The PBS documentary "Quest for the Lost Maya," featuring Dr. George Bey and Millsaps students, aired nationally on March 28, 2012. Produced by National Geographic, the documentary was filmed in the summer of 2011 at Millsaps' Kaxil Kiuic Biocultural Reserve in Yucatán, Mexico.
"Quest for the Lost Maya" full video
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"Quest for the Lost Maya" promo video
National Geographic became interested in work at the reserve after an article in USA Today in August 2010 reported on Bey's research about why the ancient Maya suddenly left their homes in Kiuic. In March 2011, The Chronicle of Higher Education ran an article featuring the work of Bey and other Millsaps programs in Mexico. Bey is a professor of sociology and anthropology, Chisholm Foundation Chair in Arts and Sciences and associate dean of international education at Millsaps.
"Why did they leave? That's the question," said Bey in the USA Today article. "Things were going full-bore, construction was underway. And things stopped."
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Before the national airing, National Geographic's Director Jeremy Zipple visited campus. Zipple joined Bey and students Mandi Strickland and Phillip Boyett, who appear in the documentary, in a panel discussion after a special screening of the program.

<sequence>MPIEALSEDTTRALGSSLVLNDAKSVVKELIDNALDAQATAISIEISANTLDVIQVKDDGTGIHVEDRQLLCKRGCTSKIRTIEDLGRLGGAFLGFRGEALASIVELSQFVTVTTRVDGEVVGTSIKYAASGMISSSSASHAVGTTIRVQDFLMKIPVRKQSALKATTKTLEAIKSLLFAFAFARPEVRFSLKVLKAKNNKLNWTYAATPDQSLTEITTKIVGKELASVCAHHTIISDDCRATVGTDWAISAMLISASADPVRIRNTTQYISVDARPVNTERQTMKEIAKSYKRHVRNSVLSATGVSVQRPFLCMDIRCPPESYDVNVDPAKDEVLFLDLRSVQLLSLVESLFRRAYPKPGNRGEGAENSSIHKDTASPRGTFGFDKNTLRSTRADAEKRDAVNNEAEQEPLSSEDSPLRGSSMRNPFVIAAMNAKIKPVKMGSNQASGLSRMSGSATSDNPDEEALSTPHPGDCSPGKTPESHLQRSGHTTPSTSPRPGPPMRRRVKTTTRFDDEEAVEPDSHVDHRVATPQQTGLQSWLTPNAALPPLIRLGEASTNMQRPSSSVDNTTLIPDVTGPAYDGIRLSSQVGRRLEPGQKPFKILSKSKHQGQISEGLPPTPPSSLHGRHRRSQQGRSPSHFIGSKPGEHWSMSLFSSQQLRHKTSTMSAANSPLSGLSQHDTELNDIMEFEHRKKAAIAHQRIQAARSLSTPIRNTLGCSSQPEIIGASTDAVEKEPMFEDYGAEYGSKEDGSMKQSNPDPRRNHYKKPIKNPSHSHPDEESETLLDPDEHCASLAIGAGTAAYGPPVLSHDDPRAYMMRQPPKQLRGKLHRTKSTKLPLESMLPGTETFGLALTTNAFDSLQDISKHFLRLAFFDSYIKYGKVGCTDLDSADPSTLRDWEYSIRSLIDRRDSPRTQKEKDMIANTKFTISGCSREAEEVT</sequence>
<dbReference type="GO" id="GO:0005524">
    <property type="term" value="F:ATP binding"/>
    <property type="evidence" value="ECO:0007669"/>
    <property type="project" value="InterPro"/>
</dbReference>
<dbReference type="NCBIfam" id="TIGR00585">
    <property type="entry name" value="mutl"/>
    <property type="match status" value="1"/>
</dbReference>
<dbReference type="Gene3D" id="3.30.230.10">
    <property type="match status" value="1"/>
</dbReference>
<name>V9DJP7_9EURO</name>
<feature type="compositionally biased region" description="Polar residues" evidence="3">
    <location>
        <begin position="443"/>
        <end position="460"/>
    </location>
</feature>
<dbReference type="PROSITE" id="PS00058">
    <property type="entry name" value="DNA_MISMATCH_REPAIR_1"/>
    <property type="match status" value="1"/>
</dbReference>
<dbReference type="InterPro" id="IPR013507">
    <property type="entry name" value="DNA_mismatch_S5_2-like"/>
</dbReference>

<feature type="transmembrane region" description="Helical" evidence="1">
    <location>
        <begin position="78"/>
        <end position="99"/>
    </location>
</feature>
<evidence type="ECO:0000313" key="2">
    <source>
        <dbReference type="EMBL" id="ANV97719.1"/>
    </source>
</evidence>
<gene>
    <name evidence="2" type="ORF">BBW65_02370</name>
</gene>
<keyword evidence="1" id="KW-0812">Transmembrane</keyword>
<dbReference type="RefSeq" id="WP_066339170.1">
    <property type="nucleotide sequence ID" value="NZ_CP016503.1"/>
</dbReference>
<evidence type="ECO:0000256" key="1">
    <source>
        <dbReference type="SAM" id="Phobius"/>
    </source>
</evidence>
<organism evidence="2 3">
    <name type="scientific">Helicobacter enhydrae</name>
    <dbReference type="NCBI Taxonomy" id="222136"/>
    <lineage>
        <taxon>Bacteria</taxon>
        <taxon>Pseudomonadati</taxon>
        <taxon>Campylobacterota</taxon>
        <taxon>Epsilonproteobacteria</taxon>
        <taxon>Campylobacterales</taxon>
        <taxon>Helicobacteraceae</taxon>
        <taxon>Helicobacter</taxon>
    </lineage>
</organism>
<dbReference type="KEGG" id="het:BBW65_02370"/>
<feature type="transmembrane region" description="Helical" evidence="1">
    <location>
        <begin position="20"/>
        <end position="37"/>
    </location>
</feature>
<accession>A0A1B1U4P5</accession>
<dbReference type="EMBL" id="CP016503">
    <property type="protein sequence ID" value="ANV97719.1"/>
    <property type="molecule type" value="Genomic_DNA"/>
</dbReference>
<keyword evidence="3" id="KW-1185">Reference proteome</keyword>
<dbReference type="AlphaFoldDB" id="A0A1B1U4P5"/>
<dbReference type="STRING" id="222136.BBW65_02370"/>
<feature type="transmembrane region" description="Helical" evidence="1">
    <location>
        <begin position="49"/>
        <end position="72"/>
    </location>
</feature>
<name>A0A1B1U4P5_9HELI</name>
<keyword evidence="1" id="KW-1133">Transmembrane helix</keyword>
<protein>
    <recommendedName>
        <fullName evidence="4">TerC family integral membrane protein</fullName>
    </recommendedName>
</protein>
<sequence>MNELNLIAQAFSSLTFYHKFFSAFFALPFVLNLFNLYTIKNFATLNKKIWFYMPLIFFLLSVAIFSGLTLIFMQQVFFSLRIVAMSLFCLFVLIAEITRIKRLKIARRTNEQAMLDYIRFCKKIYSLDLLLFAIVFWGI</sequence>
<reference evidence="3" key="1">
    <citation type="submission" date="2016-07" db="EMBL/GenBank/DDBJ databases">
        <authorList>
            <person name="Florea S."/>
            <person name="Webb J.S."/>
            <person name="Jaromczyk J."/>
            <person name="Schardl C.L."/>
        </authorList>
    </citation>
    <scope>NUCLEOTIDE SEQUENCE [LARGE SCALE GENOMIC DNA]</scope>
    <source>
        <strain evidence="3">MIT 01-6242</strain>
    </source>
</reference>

Strickland and Boyett were chosen to speak on the panel because of their extensive work on the project. Strickland is a Keck Fellow who worked at the small site of Escalera al Cielo (EAC), a hilltop elite residential complex in Yucatán. Phillip excavated on the eastern side of the central pyramid, which was the center of the ancient city was filmed extensively during production of the documentary.
Both students will be returning to work on the project at Kiuic with Dr. Bey this summer. "I will be going back to excavate again, and I will stay in Yucatán for the better part of the next year administering Kiuic's academic scholarship for local high-school students and doing individual research," Boyett said about his plans to return.
WLBT feature on "Quest for the Lost Maya"
When asked what it was like working with film crews during excavation, Strickland said, "Jeremy Zipple was very creative and inventive. Everyone had great, positive attitudes!"
About the final, edited program, Boyett said, "I'm excited to see how the reenactments turned out. It was quite a sight to see a large group of modern Mayan people wearing loincloths!"
The documentary is projected to have one of the highest ratings for March on PBS with an audience estimated to be 1.7 million households, or 4.5 million people. It is also being shown in France and across 53 National Geographic international TV channels. A Japanese documentary, filmed simultaneously and produced by Tokyo Broadcasting System, aired in January.